Dreams & Stories

Obligatory dreams style picture

Obligatory dreams style picture

I’ve always been obsessed by dream and stories so . . .

As I’m starting to get back into Blogging I thought I would begin by sharing a little list I compiled recently about what I believe are interesting similarities between dreams and stories.

(While there are always exceptions to the rule I believe they do apply)

1)      If the main character dies then both the dream and story are at an end

Protagonist is key. They are the lens through which we experience and so when their view-point comes to an end so does the experience.

2)      If there is complete darkness for any length of time the dream or story is at an end

Even nightmares have a little light. A little light can illuminate the threat in the distance; or what is sniffing round you in the dark. In dreams, if the lights go off, you may have died.

In stories darkness is a device which can free the character from the extraordinary ordinary of daylight.

3)      Sex is a prised commodity and difficult to obtain

True in life as in art. People claim vivid extended dream fantasies but I believe the actual act is always fleeting (see below) and it is the tension or force of the passion which charge these moments not the act itself.

As a crude aside why do you think porn never has good storylines?

4)      Sex never lasts longer than snap shot moments

See above.

5)      The dream or stories initial set up / premise must be acceptable to progress

The wilful suspension of disbelief is a necessary mechanism in both.

6)      Throughout the duration they must speak urgently about us

In dreams we are the protagonist, trapped in the first person. (I can’t ever remember having dreamed in the third or second person)

In stories a character or protagonist is our vehicle for passage.

7)      With sufficient explanation, or even lack thereof, the narrative may suddenly shift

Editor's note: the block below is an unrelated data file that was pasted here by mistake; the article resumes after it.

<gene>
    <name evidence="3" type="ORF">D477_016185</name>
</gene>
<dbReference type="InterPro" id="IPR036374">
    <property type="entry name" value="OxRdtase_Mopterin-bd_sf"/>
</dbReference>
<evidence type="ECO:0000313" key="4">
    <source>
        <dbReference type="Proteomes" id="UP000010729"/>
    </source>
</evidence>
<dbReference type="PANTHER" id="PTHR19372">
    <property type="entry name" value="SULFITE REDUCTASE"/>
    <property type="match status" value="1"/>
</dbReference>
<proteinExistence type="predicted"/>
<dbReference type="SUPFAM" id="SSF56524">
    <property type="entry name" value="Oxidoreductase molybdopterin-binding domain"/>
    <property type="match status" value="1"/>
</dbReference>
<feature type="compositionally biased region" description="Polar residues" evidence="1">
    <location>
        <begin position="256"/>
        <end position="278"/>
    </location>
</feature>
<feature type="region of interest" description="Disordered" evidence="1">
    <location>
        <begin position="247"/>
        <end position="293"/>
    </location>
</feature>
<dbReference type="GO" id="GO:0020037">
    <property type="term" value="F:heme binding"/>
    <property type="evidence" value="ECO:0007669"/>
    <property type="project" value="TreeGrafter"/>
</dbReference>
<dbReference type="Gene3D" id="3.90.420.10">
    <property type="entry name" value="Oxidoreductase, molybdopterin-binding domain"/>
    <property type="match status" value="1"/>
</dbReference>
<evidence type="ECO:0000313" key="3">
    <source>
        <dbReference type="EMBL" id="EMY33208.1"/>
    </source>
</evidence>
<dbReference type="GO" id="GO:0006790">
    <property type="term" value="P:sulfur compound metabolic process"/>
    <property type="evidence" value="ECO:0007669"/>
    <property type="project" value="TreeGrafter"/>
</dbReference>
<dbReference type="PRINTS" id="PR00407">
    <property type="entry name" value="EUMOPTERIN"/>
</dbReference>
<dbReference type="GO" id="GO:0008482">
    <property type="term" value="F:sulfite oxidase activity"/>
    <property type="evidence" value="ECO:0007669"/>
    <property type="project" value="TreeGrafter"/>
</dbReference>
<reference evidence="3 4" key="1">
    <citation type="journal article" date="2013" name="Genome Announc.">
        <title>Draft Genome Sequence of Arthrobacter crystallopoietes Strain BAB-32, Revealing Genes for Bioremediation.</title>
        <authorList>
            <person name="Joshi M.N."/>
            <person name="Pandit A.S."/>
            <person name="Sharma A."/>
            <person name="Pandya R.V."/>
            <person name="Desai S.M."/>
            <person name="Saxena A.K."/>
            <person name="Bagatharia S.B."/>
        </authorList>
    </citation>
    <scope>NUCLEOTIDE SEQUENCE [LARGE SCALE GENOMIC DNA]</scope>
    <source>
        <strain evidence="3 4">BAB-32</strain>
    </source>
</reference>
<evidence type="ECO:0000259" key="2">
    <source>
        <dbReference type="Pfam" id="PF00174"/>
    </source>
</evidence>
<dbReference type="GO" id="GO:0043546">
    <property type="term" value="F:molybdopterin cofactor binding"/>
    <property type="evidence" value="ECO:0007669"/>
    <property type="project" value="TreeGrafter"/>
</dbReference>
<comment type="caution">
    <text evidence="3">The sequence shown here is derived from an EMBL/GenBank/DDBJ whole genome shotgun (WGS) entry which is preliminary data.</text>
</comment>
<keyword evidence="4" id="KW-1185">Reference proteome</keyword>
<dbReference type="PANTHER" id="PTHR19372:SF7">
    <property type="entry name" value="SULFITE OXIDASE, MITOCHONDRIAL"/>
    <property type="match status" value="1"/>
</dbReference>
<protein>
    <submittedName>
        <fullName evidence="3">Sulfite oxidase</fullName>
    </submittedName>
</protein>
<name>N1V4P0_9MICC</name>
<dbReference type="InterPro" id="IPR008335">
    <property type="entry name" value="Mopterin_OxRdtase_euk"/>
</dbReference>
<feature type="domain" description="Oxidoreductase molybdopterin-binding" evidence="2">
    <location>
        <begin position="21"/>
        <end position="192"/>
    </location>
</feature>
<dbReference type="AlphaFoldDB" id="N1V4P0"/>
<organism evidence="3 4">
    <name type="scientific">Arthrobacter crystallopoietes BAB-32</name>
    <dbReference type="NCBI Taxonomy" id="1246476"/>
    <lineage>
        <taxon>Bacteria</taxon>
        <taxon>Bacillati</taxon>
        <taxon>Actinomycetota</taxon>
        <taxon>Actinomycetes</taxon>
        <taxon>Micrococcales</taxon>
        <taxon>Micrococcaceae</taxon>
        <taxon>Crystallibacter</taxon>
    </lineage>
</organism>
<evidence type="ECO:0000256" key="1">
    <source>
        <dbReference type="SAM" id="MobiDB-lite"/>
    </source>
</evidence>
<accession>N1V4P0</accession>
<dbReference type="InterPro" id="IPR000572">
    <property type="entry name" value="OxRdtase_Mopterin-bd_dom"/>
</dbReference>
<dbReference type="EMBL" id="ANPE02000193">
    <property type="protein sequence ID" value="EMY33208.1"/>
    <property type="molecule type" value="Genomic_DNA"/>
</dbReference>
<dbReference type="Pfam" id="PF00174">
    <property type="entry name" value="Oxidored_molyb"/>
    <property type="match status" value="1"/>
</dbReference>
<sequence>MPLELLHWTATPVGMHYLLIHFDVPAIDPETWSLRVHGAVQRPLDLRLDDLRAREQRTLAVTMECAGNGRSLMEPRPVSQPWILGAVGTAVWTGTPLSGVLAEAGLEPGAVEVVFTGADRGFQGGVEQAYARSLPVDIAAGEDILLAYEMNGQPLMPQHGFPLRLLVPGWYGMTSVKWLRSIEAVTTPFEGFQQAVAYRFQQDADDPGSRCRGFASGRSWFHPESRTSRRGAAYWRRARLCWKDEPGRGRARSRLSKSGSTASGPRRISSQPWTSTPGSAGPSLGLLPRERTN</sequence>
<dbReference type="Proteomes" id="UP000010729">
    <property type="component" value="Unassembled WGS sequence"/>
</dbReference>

I think it’s interesting to note that both this and the premise / setup require the participant to constantly accept each given circumstance that arises. If it is broken then a premature end is reached.

8)      Both work on the premise of wanting to know what happens next

In both dreams and stories characters have constant motivation, drama and conflict. It may shift moment by moment, as it does in dreams, but desire always pulls us forward.

9)      Technology is never actively a part and is always inconsequential

Plot doesn’t turn on a phone call. You may be saying, hold on, haven’t you seen 24? The distinction I’m making though is that characters must be involved in a human conflict. If there’s no one to participate with then there is no conflict. In a phone call there is participation, but it’s actively disengaging. Technology is the McGuffin.

In dreams technology isn’t physically replicable by the brain; it’s too complex. A person may use a machine for a moment but it doesn’t take input, it isn’t interacted with. Some people may dream of games they play but they are actually in them rather than experiencing themselves play them in the third person.

10)   Though the parts may not be cohesive the experience of both (as single instances) allow us to judge as a whole

This perhaps overly complex sentence essentially means that we are always actively engaged in the process of experiencing both dreams and stories no matter how nonsensical they may be. Only after we have finished this experiencing can we create our own narrative. In dreams the illogical is made narrative by our conscious awake mind. In the after glow of dream and story we relate, process and construct a narrative for ourselves; the facts matter little.


Personally I think there are some really interesting conventions here. I may have to write a theatre piece, probably short, that looks to find successful ways to break all these rules.

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